Apportionment of monetary consideration: should "uplifted costs" include an element in respect of profits?
The difficulty in establishing an appropriate uplift to be applied to the costs in those cases where these are only identifiable for one supply is likely to be the main issue in any disputes with traders in this area. In particular, you may encounter traders who contend that they are merely supplying the standard-rated items on at cost and deriving all their profits from the exempt or zero-rated supplies. You should reject this argument completely and insist upon the application of an appropriate uplift. This argument is one that has resurfaced periodically since the commencement of VAT and there are several long-standing decisions that you can rely upon to support your rejection of the trader’s claims.
In Waterhouse Coaches Ltd (LON/82/378), which pre-dates the Tour Operators Margin Scheme, the Appellant sold tours for a single price but these comprised zero-rated transport and standard-rated meals and hotel accommodation. The Appellant claimed that it was charging its customers for the meals and accommodation at cost, and making all its profit on the transport supplies. The Tribunal agreed with Customs’ contentions that:
“… in arriving at the proportion of a single price which reflects the zero-rated element and the standard-rated elements making up the whole, it is not proper for the Appellant Company to affect to charge a profit cost on the zero-rated supply of transport and to pass on at cost the standard-rated supplies.”
Subsequent Tribunal decisions followed the above approach but, most importantly, we have the decision of Mr Justice Forbes in the High Court case of Tynewydd Labour Working Men’s Club and Institute Ltd [(1979) STC 570].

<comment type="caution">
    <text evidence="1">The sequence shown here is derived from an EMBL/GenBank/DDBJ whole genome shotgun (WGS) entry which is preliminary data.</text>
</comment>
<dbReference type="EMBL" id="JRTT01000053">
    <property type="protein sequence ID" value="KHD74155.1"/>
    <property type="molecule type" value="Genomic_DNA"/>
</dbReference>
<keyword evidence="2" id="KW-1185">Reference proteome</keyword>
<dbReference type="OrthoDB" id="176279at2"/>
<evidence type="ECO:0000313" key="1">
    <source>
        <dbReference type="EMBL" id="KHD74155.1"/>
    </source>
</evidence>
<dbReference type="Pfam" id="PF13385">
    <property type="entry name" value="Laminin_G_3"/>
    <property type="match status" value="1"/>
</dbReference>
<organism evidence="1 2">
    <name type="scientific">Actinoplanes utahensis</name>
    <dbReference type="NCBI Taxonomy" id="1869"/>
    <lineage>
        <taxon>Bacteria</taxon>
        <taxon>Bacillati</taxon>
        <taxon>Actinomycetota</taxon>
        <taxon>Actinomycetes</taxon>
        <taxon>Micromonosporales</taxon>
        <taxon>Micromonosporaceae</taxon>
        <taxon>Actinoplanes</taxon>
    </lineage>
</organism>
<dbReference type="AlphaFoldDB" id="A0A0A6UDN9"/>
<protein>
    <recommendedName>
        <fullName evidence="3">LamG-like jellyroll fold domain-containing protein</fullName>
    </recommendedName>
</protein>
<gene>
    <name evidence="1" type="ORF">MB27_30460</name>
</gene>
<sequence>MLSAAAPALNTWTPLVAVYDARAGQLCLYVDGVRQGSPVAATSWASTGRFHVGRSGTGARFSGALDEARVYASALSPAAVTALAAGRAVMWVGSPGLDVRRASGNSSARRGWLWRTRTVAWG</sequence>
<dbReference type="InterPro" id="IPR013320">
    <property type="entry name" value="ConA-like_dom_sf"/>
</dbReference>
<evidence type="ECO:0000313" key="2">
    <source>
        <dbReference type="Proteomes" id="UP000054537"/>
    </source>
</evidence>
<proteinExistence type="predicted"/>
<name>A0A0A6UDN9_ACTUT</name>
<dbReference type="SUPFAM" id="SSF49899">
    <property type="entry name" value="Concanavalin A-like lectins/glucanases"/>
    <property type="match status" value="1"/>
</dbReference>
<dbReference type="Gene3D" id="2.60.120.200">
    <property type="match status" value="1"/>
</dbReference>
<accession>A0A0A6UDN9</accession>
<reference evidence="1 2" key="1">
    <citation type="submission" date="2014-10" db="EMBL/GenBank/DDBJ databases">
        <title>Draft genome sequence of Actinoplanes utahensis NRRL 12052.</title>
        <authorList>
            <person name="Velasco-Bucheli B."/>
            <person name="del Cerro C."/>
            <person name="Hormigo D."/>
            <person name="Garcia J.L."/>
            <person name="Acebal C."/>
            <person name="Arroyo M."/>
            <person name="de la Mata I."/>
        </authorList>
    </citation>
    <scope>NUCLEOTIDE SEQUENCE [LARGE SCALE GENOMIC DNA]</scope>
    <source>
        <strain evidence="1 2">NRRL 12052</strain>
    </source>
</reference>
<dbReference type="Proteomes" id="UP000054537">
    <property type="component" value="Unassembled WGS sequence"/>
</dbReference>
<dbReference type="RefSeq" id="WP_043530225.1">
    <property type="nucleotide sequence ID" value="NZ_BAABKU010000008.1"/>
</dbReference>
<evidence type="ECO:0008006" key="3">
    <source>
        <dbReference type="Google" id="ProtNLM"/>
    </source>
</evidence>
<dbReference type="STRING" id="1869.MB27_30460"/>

Tynewydd was a workingmen’s club that held regular sessions of bingo for its members. On some nights, entertainment was also provided. On these occasions the members had to pay a specified charge. No one could play the bingo games on those nights unless they had paid the charge. Tynewydd claimed that the payments were exempt charges for playing bingo. Customs argued that part of the payment was for a standard-rated supply of entertainment and/or admission. When referring the matter back to a Tribunal to decide upon the nature of the supply, the judge commented as follows on the question of apportionment:
“If there has to be an apportionment, I should add, this should take account of the profit element by ensuring that the part of the payment attributable to the facilities for bingo included a due proportion of the profit for the club from this part of the enterprise.”
In Tynewydd, the judge was therefore saying that where there was more than one supply, any profit element in the charge had to be allocated to all of the supplies involved.
In the decided cases, it had been possible to attribute the costs directly to all of the supplies involved. However, there is no reason not to apply the same principle when an apportionment is being performed in a situation where only one supply’s costs can be identified.
Past cases have involved mixed supplies of transport/hotel accommodation and bingo/entertainment. The exact nature of the supplies in any particular case has no effect upon the valuation principles involved.